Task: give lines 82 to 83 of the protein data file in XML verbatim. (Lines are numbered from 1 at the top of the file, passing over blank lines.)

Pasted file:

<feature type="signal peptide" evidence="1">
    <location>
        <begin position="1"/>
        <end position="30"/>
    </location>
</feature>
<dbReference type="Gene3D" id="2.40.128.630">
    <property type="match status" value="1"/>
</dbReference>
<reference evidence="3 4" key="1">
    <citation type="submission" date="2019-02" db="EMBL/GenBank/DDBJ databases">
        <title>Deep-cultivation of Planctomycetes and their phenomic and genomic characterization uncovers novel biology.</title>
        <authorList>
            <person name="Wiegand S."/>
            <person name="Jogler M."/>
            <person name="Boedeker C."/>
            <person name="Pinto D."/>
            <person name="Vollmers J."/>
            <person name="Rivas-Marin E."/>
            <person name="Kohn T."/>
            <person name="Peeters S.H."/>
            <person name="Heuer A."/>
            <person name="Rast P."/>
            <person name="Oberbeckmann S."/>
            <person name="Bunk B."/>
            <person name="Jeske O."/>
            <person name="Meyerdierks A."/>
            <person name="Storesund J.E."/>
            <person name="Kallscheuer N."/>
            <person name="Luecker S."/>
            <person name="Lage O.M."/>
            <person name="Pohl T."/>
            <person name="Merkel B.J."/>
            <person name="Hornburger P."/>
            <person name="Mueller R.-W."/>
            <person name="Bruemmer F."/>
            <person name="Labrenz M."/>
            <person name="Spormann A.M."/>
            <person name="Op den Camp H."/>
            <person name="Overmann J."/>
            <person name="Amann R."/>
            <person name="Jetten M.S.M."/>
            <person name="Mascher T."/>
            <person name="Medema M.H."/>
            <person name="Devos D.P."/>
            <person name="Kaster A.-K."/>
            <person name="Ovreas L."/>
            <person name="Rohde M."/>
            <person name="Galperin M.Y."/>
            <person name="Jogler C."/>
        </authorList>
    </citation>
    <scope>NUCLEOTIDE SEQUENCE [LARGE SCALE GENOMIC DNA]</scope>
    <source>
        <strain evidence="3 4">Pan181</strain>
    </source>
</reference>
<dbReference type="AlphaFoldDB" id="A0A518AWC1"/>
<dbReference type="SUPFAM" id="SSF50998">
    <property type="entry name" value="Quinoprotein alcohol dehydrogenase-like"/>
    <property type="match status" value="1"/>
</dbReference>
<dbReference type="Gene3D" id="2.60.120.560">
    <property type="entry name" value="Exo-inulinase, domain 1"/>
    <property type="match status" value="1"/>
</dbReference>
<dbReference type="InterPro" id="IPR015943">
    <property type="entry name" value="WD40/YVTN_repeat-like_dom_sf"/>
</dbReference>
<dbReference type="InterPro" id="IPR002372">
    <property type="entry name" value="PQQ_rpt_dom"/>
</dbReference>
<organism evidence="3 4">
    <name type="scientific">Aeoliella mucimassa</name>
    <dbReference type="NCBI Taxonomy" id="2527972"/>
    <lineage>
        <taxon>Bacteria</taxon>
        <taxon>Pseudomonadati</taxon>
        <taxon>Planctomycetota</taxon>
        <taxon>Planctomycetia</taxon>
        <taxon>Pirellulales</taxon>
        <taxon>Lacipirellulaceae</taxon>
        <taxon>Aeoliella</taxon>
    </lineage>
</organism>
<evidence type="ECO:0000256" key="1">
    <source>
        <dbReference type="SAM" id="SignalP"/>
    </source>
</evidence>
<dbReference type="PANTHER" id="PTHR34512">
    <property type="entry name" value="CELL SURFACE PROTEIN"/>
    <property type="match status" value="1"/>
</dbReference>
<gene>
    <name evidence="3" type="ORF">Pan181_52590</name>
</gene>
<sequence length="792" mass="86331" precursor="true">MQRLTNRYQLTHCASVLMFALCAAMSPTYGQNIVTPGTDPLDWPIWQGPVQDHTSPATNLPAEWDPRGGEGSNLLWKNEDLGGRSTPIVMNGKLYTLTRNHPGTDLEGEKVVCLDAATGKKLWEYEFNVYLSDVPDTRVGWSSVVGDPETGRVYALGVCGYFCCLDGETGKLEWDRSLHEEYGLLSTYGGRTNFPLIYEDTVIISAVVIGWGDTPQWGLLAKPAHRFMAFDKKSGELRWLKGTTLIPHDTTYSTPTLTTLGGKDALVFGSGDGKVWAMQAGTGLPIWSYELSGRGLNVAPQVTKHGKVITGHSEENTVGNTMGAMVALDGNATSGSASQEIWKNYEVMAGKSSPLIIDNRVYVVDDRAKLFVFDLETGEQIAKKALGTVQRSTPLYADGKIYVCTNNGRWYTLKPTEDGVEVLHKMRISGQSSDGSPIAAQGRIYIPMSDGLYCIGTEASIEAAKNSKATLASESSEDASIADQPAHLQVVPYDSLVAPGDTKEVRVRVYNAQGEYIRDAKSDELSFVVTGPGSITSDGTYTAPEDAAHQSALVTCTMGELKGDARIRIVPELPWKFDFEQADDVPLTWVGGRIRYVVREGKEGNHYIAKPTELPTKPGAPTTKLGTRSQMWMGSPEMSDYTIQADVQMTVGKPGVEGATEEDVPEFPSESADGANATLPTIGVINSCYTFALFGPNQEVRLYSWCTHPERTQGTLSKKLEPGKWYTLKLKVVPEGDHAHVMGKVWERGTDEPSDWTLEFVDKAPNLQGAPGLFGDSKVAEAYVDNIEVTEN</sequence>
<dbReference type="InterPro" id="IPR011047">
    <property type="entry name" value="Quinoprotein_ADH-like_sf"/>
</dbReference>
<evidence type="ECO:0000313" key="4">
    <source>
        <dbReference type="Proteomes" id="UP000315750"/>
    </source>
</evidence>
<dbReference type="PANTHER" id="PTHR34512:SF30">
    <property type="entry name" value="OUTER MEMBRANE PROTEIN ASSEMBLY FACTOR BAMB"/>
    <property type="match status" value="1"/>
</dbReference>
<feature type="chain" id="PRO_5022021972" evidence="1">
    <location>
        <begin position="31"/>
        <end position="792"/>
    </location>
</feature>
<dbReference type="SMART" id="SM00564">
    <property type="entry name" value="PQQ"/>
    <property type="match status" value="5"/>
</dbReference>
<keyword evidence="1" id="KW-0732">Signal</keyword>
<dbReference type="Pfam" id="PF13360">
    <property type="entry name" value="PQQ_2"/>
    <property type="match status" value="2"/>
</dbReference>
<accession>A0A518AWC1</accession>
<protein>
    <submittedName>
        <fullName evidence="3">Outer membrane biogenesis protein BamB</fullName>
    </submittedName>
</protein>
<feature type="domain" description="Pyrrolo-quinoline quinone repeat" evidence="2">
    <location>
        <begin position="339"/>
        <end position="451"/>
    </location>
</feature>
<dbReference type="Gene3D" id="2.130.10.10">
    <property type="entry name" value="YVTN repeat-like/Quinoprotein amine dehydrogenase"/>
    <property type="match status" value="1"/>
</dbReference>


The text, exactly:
        <taxon>Lacipirellulaceae</taxon>
        <taxon>Aeoliella</taxon>